Written by MARK JAEGER
Tuesday, 26 November 2013 17:00
Officials refuse to sign county contract that would have required spending $128,000 on projects
Town of Saukville officials decided last week not to participate in the Ozaukee County Highway Department’s Guaranteed Work Partnership program, leaving road maintenance in the town in limbo.
Under the program, the county asked the town to pledge to spend at least $128,000 with the highway department for maintenance. The cost would be owed the county even if the bills to the town would be less than that total amount.
Technically, the Town Board unanimously approved a 2014-15 road maintenance contract with the county, but crossed-out the line item referring to the work partnership.
That contract itemizes which services the town wants the county to perform. Of 25 listed services, the only one town officials said they want the county to perform on their behalf was bridge inspections.
Most of the other items — including mowing roadsides, replacing signs and grading gravel roads and shoulders — were lumped under the heading “as directed.”
Earlier in the year, the town chose to contract with a private company to handle its snow plowing — a job that had previously been handled by the county.
Town Chairman Barb Jobs, who is also a county supervisor and a member of the county’s Public Works Committee that oversees the highway department, said the plowing decision put the town in an unfavorable light with the county.
“When we didn’t agree to the Guaranteed Work Partnership, they said they would get to the items we included (on the road maintenance contract) if they had time,” Jobs said.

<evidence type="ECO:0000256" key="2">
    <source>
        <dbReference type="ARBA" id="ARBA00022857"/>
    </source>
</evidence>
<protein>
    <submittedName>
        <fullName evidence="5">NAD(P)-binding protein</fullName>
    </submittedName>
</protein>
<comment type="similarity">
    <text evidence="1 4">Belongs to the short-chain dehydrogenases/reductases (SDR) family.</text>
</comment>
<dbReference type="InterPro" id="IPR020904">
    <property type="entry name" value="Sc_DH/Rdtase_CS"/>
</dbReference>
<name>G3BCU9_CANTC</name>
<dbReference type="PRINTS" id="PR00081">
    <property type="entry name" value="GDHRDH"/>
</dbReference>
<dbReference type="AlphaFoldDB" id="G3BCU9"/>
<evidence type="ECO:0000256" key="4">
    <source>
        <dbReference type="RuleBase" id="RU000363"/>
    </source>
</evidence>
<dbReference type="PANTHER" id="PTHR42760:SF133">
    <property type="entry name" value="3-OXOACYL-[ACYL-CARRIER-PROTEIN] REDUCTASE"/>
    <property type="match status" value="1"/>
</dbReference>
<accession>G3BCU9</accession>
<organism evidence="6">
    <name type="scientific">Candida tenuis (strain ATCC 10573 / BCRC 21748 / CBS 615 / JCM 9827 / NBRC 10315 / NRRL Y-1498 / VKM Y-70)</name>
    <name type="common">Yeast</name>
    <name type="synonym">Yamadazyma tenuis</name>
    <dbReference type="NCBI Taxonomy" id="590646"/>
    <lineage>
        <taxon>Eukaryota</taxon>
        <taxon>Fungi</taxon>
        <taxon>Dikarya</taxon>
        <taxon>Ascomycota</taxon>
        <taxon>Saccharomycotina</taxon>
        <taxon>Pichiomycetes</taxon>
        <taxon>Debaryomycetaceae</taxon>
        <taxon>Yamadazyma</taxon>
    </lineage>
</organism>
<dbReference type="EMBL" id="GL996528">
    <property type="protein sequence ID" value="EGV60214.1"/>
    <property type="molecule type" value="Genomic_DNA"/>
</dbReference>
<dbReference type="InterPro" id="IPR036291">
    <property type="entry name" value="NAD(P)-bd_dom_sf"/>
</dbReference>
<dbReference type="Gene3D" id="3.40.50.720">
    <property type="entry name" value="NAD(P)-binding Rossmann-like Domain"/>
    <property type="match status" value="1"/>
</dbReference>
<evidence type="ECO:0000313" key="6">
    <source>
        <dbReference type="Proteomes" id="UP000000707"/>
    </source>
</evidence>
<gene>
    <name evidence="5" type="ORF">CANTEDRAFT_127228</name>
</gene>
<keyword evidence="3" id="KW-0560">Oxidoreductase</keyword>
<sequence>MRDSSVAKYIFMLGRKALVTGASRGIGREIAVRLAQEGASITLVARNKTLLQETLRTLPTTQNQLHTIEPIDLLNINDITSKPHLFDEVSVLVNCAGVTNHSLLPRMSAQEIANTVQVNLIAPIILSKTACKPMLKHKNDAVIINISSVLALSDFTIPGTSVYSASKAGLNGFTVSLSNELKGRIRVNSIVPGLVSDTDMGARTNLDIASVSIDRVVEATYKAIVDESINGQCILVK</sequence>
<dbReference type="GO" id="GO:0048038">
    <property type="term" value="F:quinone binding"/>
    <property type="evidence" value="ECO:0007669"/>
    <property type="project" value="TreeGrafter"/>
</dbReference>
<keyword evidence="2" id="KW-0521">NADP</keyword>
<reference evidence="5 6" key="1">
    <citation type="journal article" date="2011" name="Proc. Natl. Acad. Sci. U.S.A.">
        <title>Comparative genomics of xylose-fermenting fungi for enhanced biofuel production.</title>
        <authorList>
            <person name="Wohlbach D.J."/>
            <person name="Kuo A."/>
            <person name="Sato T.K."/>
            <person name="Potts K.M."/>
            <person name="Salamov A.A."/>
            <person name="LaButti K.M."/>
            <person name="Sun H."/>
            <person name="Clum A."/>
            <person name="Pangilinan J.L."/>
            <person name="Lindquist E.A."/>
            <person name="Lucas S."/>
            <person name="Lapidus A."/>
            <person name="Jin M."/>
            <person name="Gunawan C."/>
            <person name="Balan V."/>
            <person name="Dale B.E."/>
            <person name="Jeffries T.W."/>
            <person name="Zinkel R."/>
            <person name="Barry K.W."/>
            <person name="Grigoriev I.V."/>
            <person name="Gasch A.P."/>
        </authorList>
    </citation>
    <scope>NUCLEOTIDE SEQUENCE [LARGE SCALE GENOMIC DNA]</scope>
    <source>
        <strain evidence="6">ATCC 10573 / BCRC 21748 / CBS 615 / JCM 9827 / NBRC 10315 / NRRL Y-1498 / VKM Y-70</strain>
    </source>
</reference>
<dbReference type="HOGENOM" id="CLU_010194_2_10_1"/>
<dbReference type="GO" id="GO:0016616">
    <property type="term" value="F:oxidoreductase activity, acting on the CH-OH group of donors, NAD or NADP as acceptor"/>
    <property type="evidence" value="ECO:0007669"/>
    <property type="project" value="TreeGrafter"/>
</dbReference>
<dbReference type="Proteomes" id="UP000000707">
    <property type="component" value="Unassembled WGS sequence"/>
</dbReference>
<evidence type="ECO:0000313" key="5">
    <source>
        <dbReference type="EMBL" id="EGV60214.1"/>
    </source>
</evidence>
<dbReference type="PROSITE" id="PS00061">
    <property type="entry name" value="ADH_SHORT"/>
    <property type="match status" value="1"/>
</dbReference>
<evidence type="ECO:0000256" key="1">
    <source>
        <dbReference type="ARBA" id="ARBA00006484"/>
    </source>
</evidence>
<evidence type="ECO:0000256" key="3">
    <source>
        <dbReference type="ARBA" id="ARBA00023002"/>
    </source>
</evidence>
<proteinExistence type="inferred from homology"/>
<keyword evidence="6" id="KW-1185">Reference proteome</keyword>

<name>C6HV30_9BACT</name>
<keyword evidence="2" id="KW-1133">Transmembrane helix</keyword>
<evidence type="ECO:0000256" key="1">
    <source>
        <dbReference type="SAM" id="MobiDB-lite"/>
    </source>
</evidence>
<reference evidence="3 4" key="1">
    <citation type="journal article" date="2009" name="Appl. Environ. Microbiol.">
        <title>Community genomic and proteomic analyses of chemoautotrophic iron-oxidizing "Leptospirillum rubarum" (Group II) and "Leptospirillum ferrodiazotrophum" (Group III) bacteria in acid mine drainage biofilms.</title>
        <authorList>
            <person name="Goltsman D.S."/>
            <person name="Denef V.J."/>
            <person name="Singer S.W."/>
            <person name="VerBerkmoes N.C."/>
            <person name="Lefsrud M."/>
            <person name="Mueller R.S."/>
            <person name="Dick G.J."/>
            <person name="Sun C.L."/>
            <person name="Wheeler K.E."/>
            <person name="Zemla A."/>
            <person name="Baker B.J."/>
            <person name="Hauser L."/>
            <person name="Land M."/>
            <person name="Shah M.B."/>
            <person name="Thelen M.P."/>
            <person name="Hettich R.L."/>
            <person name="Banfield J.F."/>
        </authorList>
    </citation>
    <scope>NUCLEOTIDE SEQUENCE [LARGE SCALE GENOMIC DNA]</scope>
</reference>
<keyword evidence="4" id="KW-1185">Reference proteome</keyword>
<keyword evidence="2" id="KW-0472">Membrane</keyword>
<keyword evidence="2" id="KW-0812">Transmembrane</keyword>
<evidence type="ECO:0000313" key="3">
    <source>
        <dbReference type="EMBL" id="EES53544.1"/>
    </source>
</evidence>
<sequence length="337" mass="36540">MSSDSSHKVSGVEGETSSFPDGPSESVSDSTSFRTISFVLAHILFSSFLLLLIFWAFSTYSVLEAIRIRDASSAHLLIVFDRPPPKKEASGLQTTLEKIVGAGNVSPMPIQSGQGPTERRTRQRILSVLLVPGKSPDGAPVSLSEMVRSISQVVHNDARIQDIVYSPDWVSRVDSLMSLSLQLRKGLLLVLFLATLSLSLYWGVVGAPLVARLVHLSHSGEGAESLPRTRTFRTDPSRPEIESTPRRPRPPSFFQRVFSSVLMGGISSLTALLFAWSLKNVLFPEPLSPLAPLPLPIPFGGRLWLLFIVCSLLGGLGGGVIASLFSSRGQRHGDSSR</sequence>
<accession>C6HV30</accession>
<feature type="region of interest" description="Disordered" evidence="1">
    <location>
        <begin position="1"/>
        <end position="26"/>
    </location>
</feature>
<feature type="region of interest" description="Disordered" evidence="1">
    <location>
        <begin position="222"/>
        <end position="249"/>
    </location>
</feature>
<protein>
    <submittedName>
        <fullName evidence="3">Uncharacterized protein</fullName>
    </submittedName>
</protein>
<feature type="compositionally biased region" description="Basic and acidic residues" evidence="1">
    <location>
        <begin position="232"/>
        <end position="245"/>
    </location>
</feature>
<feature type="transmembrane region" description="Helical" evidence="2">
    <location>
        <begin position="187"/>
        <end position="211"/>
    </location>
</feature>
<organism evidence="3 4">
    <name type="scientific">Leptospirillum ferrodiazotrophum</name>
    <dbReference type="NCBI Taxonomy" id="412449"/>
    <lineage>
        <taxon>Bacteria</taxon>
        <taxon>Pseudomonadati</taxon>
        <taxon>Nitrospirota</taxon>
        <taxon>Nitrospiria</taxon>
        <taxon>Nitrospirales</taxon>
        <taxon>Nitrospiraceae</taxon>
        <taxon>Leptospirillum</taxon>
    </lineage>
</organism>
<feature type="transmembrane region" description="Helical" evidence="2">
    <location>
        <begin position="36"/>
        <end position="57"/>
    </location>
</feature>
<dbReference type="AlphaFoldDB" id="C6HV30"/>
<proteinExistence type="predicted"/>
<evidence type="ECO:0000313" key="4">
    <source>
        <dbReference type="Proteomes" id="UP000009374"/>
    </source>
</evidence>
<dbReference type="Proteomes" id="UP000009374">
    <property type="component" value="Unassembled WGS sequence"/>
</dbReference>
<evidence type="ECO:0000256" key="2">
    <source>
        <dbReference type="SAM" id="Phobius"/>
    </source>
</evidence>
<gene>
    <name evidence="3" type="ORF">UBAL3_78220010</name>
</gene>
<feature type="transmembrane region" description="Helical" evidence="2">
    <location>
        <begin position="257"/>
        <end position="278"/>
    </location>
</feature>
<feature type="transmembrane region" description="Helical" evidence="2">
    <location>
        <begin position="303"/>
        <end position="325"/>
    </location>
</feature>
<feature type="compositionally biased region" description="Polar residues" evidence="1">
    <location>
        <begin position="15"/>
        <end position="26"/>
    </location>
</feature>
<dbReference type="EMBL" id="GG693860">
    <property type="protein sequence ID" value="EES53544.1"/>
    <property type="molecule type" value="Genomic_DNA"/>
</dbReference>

She said that the town maintains a very tight budget for road projects, and cannot promise to spend money with the county if work is not needed.
“The $128,000 might work out fine some years, but when we don’t spend that much is it fair to expect us to pay? For our taxpayers, it doesn’t make sense,” Jobs asked.
She said the town has used private contractors for road work in the past, and will again if the county doesn’t want its business without the guarantee.
Complicating matters, the county’s highway department is not eligible to do road projects that are funded by the state’s Local Road Improvement Program.
That matching-fund program has been used for most road reconstruction projects, because half of the cost of the selected projects is covered by the state.
Town supervisors have tentatively earmarked two road projects for funding under the LRIP — repaving of Hickory Road from Wellspring Road to Highview Road and the town’s portion of Northwoods Road.
The Hickory Road project is expected to cost about $47,000. A cost estimate has not been received for the Northwoods Road work.